“The Realization of Emily Linder” in Long Branch, NJ

Which would you rather see: a celebrated play, even a classic (think Shakespeare), ineptly performed, or a pretty good play, short of a masterpiece, elevated by sterling acting? Me too. Well, that’s what’s on stage at New Jersey Repertory Company. Richard Strand’s “The Realization of Emily Linder,” a pretty good play, short of a masterpiece, is being marvelously acted. The play will be fine-tuned; that’s NJ Rep’s laudable raison d’etre. But I cannot imagine a more in-tune cast.

Strand knows from four-character plays – of both genders. His award-winning “Butler,” last year’s entry, concerned a quartet of men in a Civil War setting. “Emily Linder” features four distaff actors, each an exceptional talent, blended into a fine ensemble under the intuitive direction of NJ Rep’s overall artistic guide SuzAnne Barabas.

Emily (Marnie Andrews), invalided from an affliction that necessitated the amputation of her toes (diabetes?), announces to her daughters Margaret (Dana Benningfield) and Janet (Corey Tazmania) that she will die on Friday morning. It is neither a diagnosis, she tells them, nor a prediction. It is a realization, and she has drawn up a list of requirements for her funeral, among them helium balloons, a levity-free eulogy, Uncle Alex excluded from attending, and, um, her loose toes buried with her.

Jenny Vallancourt, seated rear; Marnie Andrews, seated front; Dana Benningfield, standing; and Corey Tazmania (Photo: SuzAnne Barabas)

Jenny Vallancourt, seated rear; Marnie Andrews, front; Dana Benningfield, standing; and Corey Tazmania (Photo: SuzAnne Barabas)

Emily is incapacitated, yes, but presumably only until she’s able to perambulate toeless. (Maneuvering her from wheelchair to recliner and back becomes a plot point.) Margaret, needing to get back to her family, and Janet, a Chicago power-attorney, decide to humor mom by complying with her particulars. (Janet has brought along an assistant, Jennifer (Jenny Vallancourt), who goes on to serve a pivotal function.)

That’s the surface of the play. Simmering underneath is a theme of conflicting family values, exacerbated by the sisters’ clashing personalities and their relationships with mom, who seems to favor one over the other (unlike you, reader, who holds each of your children in exactly equal regard). I am not alone in my admiration for the cast. I mentioned to a woman at intermission that I believe sisters to be the closest bonded of all relations. She agreed, noting that these two, as played, project that closeness despite their “unresolved issues” (a cliché, but never more apt). As their characters require, Benningfield exudes emotional reality without lapsing into melodrama (her tears are genuine), and Tazmania’s devilish, take-charge Janet is tough and insecure in equal measure.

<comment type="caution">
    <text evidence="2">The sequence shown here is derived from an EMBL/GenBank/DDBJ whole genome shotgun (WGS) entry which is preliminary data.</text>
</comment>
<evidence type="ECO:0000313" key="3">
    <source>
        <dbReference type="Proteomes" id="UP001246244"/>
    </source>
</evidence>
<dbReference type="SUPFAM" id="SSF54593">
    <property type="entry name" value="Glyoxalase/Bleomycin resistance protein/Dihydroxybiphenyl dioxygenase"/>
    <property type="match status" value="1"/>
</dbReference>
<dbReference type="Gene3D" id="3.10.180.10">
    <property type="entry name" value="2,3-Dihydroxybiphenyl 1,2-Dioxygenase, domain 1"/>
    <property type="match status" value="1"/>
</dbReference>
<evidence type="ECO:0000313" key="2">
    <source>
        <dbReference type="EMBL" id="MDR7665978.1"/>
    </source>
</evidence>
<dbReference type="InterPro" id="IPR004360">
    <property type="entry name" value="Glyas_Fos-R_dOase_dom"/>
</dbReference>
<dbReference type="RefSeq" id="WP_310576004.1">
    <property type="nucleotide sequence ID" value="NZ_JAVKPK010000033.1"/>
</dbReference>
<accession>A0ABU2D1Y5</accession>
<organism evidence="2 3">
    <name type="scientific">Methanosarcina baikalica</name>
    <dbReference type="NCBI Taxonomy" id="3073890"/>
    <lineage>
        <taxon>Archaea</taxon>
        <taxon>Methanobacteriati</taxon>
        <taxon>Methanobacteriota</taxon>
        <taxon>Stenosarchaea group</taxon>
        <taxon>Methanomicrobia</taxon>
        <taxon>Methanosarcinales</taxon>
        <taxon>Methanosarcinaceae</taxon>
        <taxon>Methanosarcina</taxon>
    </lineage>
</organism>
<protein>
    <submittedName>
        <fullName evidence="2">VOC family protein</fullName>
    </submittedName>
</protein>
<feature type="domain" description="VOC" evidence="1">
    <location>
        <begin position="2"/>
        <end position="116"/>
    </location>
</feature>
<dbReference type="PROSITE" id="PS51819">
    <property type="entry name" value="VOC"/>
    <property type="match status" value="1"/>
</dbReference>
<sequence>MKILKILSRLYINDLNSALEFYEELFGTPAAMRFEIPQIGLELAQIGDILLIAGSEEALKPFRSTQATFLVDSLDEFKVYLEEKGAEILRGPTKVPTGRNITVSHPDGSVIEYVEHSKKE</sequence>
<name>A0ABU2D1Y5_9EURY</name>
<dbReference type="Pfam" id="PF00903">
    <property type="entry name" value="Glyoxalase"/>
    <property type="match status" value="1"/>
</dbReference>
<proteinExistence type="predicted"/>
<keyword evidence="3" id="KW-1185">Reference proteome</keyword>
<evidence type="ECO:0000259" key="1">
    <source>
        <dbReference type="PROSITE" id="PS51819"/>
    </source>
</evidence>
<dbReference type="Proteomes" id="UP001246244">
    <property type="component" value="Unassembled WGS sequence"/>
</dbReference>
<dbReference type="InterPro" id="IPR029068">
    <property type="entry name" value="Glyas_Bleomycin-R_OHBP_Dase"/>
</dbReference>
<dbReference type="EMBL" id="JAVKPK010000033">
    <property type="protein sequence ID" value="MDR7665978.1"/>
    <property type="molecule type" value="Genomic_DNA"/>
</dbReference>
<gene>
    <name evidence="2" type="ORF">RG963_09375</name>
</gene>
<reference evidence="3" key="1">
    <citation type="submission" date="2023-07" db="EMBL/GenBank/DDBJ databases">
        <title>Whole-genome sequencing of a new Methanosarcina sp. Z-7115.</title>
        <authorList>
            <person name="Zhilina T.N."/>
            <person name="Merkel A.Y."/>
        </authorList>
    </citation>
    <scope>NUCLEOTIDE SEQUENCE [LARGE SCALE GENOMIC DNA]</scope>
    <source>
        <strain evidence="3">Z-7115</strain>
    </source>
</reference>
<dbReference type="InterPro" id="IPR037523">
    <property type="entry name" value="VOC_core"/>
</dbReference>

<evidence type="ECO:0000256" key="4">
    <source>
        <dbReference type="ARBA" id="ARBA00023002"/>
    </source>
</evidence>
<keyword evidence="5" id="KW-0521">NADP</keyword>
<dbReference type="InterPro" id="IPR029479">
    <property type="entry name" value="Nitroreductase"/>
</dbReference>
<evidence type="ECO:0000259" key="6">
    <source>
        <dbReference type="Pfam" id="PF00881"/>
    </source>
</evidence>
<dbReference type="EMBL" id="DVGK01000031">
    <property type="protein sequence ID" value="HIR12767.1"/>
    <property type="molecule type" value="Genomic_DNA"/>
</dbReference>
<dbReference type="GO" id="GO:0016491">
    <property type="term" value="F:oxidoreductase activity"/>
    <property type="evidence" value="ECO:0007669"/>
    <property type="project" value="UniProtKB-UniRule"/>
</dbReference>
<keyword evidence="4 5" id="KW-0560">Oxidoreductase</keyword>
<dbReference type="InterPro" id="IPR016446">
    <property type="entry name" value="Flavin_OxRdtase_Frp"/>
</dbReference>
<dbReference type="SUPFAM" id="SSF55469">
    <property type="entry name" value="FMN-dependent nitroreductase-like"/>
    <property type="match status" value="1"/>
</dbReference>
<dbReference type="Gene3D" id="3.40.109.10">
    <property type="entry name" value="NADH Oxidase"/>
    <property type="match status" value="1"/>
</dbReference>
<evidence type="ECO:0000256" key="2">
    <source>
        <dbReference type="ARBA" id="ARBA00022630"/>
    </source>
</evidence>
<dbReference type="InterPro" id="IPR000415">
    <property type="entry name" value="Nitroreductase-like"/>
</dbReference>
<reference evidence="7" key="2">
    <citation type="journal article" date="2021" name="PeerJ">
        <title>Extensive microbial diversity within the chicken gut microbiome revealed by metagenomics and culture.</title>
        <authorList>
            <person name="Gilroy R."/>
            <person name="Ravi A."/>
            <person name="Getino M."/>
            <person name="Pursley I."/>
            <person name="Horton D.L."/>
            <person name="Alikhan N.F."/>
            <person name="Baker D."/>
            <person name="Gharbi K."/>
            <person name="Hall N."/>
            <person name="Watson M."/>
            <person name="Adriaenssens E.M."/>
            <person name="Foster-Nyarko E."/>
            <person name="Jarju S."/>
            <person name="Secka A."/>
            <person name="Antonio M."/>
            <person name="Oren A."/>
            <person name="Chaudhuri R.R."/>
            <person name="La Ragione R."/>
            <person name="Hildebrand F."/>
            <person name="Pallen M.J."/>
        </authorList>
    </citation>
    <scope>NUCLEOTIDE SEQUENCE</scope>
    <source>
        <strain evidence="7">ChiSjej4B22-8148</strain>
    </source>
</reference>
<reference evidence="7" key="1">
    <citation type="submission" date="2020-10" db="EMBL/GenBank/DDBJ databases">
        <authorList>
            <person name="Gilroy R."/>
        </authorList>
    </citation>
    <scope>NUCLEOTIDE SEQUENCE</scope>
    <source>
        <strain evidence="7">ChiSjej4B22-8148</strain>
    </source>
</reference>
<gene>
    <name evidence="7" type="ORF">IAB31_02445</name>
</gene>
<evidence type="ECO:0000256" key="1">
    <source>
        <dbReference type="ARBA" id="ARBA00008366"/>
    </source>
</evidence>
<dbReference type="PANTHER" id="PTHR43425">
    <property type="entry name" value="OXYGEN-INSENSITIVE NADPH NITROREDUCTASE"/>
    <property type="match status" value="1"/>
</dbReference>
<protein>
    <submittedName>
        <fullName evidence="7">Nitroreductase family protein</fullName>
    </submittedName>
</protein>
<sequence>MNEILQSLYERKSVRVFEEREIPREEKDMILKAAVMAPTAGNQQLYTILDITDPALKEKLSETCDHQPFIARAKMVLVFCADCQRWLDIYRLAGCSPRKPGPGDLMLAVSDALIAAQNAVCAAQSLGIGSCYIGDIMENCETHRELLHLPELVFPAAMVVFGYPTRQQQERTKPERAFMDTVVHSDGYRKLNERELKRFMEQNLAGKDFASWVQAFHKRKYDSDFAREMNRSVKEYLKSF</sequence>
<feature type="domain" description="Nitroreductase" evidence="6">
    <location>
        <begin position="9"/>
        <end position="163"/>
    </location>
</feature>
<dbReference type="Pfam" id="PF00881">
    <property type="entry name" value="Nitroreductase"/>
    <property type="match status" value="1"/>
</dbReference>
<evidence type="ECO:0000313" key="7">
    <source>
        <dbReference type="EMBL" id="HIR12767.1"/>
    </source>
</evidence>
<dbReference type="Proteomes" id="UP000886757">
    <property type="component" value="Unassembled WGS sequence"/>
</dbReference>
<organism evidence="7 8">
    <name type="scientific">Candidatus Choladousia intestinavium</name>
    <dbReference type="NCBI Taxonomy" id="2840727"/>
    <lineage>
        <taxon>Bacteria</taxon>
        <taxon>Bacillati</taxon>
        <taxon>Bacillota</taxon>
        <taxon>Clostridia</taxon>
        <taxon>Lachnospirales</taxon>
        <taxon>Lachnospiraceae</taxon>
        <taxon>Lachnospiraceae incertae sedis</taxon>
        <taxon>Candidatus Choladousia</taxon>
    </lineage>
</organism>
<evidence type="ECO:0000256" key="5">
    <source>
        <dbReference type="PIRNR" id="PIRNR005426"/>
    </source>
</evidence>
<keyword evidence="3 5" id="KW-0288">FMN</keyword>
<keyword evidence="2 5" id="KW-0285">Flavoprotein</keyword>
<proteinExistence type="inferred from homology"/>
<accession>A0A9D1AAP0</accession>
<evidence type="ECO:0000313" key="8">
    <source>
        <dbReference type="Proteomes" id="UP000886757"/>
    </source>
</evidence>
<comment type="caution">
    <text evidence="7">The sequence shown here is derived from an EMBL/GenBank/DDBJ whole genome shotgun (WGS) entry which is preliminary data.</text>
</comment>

From left: Dana Benningfield, Corey Tazmania, Marnie Andrews and Jenny Vallancourt at the opening night after-party. (My photo...why not?)

From left: Dana Benningfield, Corey Tazmania, Marnie Andrews and Jenny Vallancourt at the opening night after-party.

The daughters are matched by mom. Andrews embodies the woman with a tenuous grip on reality. Her acceptance of her impending demise as simple fact spills over into the audience, enhancing our immersion in the family dynamics. It is also the source of much of the play’s considerable humor. As different as the three actors may be in appearance, one never doubts that the three characters are mother and daughters.

Then there’s Vallancourt’s Jennifer, who sits quietly reading Marcel Proust’s “Remembrance…” (in the original French, of course), until called upon to inject order into the proceedings. Jennifer’s – and Vallancourt’s – strengths, having been held in reserve, end up serving the play.

Whether or not Emily’s realization comes to pass will not be revealed here, and pointing out that the ending is overly tidy risks annoying its admirers, of whom I suspect there will be many. But it is. Out-of-the-blue revelations from unexpected sources might be a way to tie up loose ends, but ultimately it is a weak device.
What is anything but weak is the immersive acting by what I’m dubbing “The ‘Emily Linder’ Four.” Go watch them at work.

Through May 24 at New Jersey Rep, 179 Broadway, Long Branch, NJ. Thurs & Fri at 8PM; Sat 3 and 8PM; Sun 2 and 7PM. Two hours, including intermission. For tickets ($45): 732-229-3166 or online at www.njrep.org

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